OSLO — The lawyer for a woman sentenced to death by stoning in Iran for adultery has fled to Norway where he is considering seeking asylum, he said in Oslo Sunday.
"In a way you can say that I have asked for asylum," Mohammad Mostafaie told AFP on the sidelines of a press conference in Oslo shortly after arriving in Norway after fleeing his country by way of Turkey.
The human rights lawyer added that he had already obtained a visa allowing him to stay in the Scandinavian country for a year, but wanted to wait with the actual asylum application until he had had a chance to discuss the matter with his wife in Iran.
Mostafaie has been representing Sakineh Mohammadi-Ashtiani, a 43-year-old mother of two, who was sentenced to death by stoning after she was found guilty of adultery.
Her sentence, which has sparked an outcry in Western countries, has been temporarily halted by judiciary chief Sadeq Larijani.
Mostafaie, who says he has rescued 18 of his 40 clients facing death sentences in Iran in recent years, has himself faced increasing pressure from the authorities in Tehran and says he was finally forced to flee after a warrant was issued for his arrest at the end of July.
He told the press conference Sunday that he did not think his departure would have a negative impact on Mohammadi-Ashtiani's case, since other lawyers were prepared to pick up where he had left off.
And "this will highlight Sakineh Mohammadi-Ashtiani case even more," he said, adding that he did not think Tehran would dare to allow her stoning sentence to be carried out or to harm her physically in other ways.
"I do not think she will be hurt ... The Iranian authorities have already paid a huge price for the case (and) the international reputation of Iran has already been negatively affected because of the way it has been handled," he said.
Mostafaie fled Iran on July 29, first by car, then on foot and finally riding over a mountain pass on horseback across the Iranian border to Turkey.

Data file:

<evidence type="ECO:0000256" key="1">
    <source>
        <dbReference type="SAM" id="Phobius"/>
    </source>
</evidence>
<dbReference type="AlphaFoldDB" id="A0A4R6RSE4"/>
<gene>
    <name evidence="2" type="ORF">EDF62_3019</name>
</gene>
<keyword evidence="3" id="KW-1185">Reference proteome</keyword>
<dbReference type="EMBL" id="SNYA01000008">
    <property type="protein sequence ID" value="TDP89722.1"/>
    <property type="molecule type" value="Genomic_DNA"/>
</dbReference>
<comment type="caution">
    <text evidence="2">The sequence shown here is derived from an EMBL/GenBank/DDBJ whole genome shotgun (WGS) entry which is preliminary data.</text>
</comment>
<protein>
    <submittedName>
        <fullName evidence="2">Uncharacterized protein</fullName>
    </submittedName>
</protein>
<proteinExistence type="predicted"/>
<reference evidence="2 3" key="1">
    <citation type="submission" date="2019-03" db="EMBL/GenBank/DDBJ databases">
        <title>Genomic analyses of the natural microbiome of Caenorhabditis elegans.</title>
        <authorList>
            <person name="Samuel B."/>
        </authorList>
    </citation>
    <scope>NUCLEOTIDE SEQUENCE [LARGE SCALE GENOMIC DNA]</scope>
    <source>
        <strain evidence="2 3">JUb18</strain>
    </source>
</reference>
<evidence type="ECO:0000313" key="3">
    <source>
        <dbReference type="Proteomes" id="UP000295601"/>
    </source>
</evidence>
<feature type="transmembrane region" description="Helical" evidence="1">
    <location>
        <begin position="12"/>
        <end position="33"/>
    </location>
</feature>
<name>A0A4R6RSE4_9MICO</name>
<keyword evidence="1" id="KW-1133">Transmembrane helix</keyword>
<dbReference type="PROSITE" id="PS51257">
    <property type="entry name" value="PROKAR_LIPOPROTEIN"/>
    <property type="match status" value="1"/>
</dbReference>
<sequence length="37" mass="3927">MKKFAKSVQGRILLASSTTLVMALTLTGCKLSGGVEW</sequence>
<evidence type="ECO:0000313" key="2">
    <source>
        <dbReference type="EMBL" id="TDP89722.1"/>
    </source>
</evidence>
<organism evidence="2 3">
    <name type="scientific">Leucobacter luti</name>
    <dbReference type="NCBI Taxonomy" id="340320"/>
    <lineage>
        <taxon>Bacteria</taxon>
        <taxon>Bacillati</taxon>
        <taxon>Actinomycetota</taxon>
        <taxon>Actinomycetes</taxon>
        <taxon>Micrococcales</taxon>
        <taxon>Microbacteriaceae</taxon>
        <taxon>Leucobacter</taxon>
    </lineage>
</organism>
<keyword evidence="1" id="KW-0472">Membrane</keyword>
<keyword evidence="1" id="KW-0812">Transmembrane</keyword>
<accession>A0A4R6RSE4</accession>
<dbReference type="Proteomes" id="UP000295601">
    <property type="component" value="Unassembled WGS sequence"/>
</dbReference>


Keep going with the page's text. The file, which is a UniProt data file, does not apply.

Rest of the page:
"The most difficult part was that I've never sat on a horse in my whole life," he confided.
"I had to do that for five hours across the mountains where it was cold and snowy ... At the border I had to run across, with police posts on both sides ... and ran the fastest I've ever done," he said.
Mostafaie said he had not been planning to travel on to Norway when he left Iran, and had simply been trying to get away from the authorities.
His wife Fereshteh Halimi had already been arrested and taken to the infamous Evin prison in Tehran, where she was held in isolation for 14 days, he said.
"The only reason she was arrested was that the authorities wanted me to turn myself in," he said, adding that he had been sick with worry, but had decided it was best to leave.
Mostafaie, who learned Saturday that his wife had been released, was arrested when he arrived in Turkey due to an alleged passport problem and held in custody for six days.
But a human rights group had put pressure on the Turkish government to release him and the Norwegian embassy in Ankara helped buy him a ticket to Oslo.
The lawyer said he was glad to be in the Norway and that he hoped his wife and seven-year-old daughter could soon join him.
Norway has long criticised Iranian death sentences and last month summoned the Iranian ambassador in Oslo to protest Mohammadi-Ashtiani's stoning sentence.
Norwegian Foreign Minister Jonas Gahr Stoere said Sunday in a statement he was "very pleased that human rights lawyer Mohammad Mostafaie is now safe in Norway."
The foreign minister lamented that "the pressure on courageous defence lawyers such as Mostafaei is so great that they are compelled to flee," calling on Iran to respect human rights and fulfill its international obligations.
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